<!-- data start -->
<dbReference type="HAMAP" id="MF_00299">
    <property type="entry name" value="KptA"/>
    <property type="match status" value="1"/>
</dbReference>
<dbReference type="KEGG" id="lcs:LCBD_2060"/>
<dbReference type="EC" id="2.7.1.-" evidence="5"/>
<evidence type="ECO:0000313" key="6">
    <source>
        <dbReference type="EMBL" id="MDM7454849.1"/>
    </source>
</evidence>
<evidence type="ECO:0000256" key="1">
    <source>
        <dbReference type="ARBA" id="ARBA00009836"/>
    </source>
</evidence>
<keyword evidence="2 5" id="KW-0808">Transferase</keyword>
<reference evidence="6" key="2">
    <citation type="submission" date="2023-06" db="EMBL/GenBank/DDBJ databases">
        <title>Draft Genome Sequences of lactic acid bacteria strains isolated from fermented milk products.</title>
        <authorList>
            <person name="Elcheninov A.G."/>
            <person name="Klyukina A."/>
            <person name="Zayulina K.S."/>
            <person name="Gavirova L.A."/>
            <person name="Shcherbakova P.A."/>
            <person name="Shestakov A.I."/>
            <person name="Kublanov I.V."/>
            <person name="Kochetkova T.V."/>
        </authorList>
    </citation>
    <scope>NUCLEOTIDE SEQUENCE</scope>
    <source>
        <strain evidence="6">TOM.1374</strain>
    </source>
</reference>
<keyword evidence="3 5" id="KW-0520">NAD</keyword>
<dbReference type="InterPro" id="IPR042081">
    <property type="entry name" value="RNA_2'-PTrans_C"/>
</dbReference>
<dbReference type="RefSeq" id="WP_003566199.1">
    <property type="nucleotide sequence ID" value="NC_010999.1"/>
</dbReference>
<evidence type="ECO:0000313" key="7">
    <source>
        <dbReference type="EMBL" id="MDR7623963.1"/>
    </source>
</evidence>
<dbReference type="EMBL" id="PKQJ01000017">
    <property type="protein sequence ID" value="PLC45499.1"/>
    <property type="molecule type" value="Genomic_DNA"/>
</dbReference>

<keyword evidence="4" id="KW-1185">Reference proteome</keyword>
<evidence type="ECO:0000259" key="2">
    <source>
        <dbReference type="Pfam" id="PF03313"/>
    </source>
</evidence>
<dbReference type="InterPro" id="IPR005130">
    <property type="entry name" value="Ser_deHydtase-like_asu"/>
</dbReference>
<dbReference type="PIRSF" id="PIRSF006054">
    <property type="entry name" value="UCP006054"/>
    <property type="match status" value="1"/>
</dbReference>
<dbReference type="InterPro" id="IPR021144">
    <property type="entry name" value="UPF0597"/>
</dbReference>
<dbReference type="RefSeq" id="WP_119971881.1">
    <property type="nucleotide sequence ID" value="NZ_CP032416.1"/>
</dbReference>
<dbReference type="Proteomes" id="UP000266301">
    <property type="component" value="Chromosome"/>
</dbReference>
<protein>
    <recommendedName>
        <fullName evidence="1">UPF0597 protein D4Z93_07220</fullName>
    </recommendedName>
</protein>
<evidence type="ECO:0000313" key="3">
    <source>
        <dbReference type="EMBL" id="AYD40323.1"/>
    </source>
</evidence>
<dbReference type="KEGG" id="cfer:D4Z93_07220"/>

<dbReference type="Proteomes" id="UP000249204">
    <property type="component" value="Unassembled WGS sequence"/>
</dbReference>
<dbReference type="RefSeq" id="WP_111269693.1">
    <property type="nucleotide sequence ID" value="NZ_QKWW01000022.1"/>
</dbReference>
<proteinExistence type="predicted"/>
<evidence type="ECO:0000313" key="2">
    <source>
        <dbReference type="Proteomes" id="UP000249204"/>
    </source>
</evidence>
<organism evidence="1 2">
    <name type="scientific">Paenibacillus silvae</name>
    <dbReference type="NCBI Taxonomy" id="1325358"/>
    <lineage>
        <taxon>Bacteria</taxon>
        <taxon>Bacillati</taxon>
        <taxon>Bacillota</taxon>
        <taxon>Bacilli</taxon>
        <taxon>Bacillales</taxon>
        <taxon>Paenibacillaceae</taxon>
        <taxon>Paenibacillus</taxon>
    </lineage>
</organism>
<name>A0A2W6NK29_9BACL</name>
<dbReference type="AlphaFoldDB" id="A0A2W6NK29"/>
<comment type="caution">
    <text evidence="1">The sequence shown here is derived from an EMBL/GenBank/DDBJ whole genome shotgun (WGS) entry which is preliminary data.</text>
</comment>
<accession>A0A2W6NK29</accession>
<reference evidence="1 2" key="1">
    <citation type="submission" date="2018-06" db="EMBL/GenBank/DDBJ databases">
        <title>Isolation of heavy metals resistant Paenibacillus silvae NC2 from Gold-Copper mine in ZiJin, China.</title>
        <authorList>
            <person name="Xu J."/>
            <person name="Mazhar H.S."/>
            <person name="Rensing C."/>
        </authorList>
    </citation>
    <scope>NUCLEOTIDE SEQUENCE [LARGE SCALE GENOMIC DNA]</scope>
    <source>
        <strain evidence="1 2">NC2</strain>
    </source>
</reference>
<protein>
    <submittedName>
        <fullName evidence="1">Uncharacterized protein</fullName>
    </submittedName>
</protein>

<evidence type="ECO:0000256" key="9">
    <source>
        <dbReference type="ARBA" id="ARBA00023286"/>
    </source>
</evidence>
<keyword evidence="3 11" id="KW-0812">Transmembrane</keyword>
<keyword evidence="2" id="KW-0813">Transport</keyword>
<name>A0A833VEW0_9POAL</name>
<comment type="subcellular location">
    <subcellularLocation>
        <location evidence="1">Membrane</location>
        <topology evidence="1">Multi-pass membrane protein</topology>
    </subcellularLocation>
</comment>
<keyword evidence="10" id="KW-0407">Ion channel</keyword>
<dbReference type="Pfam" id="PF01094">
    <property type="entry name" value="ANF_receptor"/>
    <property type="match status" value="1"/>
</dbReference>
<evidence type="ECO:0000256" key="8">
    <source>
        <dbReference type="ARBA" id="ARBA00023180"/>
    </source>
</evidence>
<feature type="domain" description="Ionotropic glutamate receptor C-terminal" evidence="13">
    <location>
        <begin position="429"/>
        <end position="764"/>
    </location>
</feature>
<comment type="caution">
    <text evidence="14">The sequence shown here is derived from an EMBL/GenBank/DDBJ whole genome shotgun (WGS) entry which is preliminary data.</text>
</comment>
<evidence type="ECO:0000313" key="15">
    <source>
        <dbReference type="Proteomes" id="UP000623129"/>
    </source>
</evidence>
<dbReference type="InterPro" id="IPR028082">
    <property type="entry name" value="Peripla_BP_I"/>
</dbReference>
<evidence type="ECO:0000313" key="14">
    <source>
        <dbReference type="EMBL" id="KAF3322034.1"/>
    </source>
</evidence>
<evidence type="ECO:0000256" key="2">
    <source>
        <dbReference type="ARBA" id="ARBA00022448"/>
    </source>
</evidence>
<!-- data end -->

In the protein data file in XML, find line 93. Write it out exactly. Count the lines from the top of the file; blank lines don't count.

<evidence type="ECO:0000313" key="2">